March 08, 2015

Zealous Jesus

John 2:13-22

After he was raised from the dead, his disciples recalled what he had said. Then they believed the scripture and the words that Jesus had spoken.

—  John 2:22

It's the third Sunday of Lent. In our Scripture for today, John portrays an angry Jesus. If you've dealt with angry people, or your own anger, you know how unpleasant it can be. The apostle Paul warns, "In your anger do not sin" (Ephesians 4:26). Jesus got angry when he saw what was happening in the temple courts. And yet he did not sin.

Jesus wasn't upset about local vendors providing worshipers something for a fee. But he was zealous that God's temple should be a place of worship. There wasn't room for people to pray. "Stop turning my Father's house into a market!" he said. Only later did the disciples connect his zeal with Psalm 69: "Zeal for your house will consume me."

Christ's passion for God's holiness made him zealous to save us. We are made in God's image (Genesis 1:26-27). And in Christ we are the new temple of God (1 Corinthians 3:16). Christ's passion carried him to the cross to make us "living stones," drawn together as God's temple (1 Peter 2:5).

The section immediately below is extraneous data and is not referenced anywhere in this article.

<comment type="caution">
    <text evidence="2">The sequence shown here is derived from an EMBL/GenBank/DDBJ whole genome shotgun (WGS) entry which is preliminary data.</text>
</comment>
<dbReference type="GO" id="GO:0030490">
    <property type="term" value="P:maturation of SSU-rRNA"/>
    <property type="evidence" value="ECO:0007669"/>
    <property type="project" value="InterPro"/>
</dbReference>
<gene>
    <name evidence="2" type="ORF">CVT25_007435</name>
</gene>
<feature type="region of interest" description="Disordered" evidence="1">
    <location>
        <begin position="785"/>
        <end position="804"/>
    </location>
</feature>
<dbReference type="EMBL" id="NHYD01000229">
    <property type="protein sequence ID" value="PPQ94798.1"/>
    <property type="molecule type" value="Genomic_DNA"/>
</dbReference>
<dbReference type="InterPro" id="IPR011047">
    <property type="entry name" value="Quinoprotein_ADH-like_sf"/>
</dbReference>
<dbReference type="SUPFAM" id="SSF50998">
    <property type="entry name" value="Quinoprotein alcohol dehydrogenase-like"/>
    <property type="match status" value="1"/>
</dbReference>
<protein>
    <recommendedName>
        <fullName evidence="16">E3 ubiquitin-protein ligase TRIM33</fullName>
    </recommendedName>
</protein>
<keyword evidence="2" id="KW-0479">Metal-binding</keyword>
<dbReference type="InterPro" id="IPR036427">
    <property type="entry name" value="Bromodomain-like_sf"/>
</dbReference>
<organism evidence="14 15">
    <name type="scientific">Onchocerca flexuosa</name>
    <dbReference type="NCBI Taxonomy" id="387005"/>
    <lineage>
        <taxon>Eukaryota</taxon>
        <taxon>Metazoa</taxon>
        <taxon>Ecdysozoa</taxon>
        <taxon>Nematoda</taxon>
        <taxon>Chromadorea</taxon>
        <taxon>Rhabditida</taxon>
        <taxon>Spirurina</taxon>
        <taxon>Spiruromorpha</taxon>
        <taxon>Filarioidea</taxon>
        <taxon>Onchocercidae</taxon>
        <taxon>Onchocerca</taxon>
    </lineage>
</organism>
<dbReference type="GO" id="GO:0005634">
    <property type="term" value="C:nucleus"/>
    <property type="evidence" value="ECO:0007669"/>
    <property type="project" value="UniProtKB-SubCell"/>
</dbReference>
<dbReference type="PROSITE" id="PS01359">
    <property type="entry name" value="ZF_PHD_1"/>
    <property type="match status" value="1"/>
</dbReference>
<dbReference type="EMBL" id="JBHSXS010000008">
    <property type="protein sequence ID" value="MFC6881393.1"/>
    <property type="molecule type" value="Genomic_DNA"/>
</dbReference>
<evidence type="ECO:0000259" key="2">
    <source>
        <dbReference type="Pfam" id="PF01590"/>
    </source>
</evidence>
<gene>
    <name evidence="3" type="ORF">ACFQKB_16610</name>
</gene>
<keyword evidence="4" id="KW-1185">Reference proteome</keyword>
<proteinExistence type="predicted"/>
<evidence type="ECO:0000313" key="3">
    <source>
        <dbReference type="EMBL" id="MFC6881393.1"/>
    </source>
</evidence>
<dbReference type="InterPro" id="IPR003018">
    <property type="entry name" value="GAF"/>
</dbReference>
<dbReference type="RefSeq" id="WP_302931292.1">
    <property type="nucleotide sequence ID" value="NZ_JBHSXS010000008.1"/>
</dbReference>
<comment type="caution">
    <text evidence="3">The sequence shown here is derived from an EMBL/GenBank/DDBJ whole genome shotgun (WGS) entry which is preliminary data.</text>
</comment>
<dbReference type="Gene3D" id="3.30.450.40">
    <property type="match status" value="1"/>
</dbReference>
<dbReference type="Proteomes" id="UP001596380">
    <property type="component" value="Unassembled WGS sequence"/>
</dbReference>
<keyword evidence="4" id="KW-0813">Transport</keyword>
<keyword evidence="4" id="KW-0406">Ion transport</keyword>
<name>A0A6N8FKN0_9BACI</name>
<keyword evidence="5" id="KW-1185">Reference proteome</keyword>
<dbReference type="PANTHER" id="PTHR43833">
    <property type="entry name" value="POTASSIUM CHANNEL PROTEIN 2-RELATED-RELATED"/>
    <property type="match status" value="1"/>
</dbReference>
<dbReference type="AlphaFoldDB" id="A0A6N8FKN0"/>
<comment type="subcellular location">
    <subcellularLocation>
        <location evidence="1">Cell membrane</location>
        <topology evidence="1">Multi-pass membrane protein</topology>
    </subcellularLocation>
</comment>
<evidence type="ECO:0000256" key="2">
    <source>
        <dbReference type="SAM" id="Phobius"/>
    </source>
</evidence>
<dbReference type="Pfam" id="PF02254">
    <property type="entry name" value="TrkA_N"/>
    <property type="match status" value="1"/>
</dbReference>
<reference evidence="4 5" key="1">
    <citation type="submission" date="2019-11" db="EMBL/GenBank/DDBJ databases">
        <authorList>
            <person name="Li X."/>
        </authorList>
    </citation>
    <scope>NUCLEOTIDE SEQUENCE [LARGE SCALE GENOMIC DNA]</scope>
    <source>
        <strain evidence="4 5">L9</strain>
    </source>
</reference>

Jesus was undeterred. He was heading for the cross to fulfill God's mission. God's image would be restored in us only through the work of his Son (Philippians 1:6; Colossians 3:10). If Jesus is so zealous for the holiness of God in us, shouldn't we be also?

Holy God, the passion of your Son inspires and scares us. May his zeal for your holiness inspire us to be his disciplined followers, your faithful people. In his name, Amen.

About the author — Norman F. Brown

Chaplain Norman F. Brown graduated from the U.S. Naval Academy, Annapolis, in 1969. He served aboard destroyers during the Vietnam conflict and ashore in San Diego, Calif., as an instructor. By then God had made clear his call to work in pastoral ministry, and Norman entered Calvin Theological Seminary, graduating in 1980. Chaplain Brown pastored churches during his ministry career but spent most of his time as a navy chaplain. During one assignment he served three years at Holy Loch, Scotland, where he and his wife, Ruth, encountered the Iona Community and their emphasis on spiritual disciplines. Chaplain and Mrs. Brown have three married children and nine grandchildren.

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